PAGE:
4 Things You Should Know About Ocean Tuna Fishing
Many people like to eat tuna and other types of fish a couple of times a week. Often they will visit the supermarket and either choose fresh tuna or perhaps tuna that is in a can. Very few know just how much effort is put forth by the fishermen and canneries that help to bring this food to your table.
Here are 4 things you should know about ocean tuna fishing
- The species- Tuna is a saltwater fish that belongs to the Thunnini family, which also includes mackerel, bonitos, and 13 other species. This family of fish has been harvested for food for many years. In fact, ocean tuna fishing has been a food staple for those who fish for food or as a commercial fisherman for more than 42,000 years.
- Distinction- Overfishing has caused many species of ocean tuna to nearly become extinct. In particular, the southern bluefin tuna which can grow to approximately 8 feet and weigh in at 570 lbs. is now critically endangered.
- Several countries now impose regulations on how many ocean tuna can be caught per boat/per country in their territorial waters. Not only do they limit the amount that a fisherman can catch but also impose certain restrictions on how they actually catch the fish.
- Fish Farming- The traditional way of catching ocean tuna is changing rapidly. This is because of the depletion of the species. Nowadays, there are many countries that fish farm this species of ocean fish. The ocean tuna are raised in net pens and fed a diet of bait fish. Once the fish reaches a certain size, they are caught with a rod and reel, and then processed for human consumption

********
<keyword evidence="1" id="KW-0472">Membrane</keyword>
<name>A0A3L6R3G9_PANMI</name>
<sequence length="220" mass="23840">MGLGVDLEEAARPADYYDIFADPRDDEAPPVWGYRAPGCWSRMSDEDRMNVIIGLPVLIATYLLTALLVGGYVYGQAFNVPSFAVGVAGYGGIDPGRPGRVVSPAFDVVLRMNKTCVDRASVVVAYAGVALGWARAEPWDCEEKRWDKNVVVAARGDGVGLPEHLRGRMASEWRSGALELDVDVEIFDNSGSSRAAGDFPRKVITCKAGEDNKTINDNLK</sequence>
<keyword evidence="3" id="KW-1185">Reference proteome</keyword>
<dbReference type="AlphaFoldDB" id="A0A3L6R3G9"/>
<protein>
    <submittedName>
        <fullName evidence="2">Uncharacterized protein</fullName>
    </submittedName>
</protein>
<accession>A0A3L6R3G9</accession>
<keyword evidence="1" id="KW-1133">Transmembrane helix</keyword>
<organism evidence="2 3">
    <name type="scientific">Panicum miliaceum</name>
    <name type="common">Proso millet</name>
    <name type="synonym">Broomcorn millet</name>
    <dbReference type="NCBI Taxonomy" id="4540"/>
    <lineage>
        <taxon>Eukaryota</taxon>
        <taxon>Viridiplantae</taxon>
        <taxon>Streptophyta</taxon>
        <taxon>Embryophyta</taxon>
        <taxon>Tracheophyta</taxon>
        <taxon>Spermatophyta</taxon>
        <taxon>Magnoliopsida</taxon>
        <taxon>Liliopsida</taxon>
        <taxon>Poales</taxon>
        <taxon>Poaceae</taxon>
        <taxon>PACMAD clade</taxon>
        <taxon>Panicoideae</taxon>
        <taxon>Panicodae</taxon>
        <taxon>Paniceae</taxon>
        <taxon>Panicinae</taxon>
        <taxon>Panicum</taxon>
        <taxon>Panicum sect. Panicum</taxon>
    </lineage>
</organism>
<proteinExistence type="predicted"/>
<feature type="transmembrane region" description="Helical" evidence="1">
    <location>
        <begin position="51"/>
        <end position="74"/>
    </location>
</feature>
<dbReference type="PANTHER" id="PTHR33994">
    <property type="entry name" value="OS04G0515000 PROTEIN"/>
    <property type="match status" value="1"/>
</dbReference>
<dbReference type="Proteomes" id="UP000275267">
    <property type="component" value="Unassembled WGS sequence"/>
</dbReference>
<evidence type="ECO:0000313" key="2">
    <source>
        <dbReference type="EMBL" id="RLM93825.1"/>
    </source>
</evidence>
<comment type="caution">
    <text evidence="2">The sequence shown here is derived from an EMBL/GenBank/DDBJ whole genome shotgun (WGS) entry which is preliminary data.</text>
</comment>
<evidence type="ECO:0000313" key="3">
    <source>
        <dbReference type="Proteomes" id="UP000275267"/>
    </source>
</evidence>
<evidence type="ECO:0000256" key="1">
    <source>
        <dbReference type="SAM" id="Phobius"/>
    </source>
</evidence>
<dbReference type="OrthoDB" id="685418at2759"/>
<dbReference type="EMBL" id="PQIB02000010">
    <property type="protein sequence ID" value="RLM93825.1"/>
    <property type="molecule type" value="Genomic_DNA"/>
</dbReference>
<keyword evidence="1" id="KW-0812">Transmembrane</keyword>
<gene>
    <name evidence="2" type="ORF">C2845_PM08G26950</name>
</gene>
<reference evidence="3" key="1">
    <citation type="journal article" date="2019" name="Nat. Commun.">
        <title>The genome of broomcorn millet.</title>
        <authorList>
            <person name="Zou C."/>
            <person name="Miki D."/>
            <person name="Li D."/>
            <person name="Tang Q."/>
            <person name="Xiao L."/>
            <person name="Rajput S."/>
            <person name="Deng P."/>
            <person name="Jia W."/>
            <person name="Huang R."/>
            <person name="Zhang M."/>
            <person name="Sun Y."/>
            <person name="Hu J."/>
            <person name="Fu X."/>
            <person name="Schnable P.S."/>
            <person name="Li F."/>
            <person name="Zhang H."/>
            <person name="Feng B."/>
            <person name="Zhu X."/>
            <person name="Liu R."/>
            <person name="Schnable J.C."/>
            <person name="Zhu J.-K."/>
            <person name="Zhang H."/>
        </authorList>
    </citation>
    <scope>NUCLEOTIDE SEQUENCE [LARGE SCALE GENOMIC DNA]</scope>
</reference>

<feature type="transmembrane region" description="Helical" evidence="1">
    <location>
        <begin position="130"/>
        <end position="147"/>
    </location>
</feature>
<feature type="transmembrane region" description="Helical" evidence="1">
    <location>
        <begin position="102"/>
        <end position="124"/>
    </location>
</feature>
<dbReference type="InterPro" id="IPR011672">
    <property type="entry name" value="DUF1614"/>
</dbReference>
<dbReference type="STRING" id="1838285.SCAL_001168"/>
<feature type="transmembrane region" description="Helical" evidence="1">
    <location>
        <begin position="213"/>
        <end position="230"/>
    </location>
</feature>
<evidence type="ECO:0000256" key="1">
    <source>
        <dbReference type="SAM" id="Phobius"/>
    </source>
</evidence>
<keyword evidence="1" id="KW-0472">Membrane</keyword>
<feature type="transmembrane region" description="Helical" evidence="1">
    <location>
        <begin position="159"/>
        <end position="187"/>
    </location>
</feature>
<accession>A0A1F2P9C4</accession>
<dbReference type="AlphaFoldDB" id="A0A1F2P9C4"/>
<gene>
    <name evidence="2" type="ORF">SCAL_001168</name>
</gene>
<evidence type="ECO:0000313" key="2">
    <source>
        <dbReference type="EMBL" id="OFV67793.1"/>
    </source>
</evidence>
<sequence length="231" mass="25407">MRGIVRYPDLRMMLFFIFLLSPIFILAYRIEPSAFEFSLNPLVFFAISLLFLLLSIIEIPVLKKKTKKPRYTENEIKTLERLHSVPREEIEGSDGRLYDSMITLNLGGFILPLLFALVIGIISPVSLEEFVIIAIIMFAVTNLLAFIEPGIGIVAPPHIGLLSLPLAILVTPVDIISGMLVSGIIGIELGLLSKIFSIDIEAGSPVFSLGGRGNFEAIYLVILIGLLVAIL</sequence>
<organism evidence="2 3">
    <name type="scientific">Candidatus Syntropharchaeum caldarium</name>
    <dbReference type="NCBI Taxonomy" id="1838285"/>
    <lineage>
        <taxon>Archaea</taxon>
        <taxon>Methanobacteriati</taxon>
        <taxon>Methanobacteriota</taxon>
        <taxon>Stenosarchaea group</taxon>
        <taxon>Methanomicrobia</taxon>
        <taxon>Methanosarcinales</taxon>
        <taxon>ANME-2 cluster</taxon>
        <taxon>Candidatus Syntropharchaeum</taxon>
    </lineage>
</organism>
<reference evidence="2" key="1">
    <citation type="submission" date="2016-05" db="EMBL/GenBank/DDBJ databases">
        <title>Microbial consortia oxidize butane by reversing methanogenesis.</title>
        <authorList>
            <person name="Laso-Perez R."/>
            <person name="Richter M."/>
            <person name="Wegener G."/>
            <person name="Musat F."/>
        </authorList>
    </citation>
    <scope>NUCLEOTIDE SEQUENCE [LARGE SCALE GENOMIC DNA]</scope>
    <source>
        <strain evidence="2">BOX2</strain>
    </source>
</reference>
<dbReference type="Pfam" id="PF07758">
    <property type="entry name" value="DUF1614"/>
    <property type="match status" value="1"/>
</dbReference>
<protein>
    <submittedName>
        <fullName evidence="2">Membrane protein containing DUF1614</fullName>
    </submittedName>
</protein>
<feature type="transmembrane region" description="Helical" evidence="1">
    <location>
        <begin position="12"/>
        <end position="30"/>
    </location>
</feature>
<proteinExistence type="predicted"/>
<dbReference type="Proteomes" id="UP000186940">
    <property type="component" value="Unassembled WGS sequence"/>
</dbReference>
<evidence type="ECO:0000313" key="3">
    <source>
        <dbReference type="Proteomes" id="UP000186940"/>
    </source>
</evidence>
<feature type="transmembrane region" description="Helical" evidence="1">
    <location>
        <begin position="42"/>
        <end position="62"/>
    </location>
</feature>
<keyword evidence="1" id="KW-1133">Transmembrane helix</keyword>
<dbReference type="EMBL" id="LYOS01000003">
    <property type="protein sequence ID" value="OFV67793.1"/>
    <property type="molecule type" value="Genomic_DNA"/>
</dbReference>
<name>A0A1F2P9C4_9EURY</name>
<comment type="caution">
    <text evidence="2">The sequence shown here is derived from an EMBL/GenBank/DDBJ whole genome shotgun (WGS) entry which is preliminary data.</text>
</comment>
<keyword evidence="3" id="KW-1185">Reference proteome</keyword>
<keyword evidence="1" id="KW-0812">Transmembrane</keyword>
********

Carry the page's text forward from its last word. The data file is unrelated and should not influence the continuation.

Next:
Ocean tuna fishing really went through the roof in numbers from the 1940’s to around 1960. Prior to these years, the amount of tuna processed for human consumption was around 3000 tons. During the years noted above, processing for commercial purposes rose to 1 million tons. Today, ocean tuna fishing for commercial purposes has hit around 3 million tons yearly.
The southern bluefin ocean tuna is one of the most sought after species for many countries, particularly Japan, who uses various species of tuna in their culinary dish known as sushi. This species of ocean tuna sets the record in tuna auctions held in that country. In 2012, bluefin tuna was auctioned off for an amazing $1247.00 a pound.
Remember the 4 things you should know about ocean tuna fishing the next time you go shopping and perhaps there will be some information on the can as to where the fish was actually caught, how, and by what fishermen/country.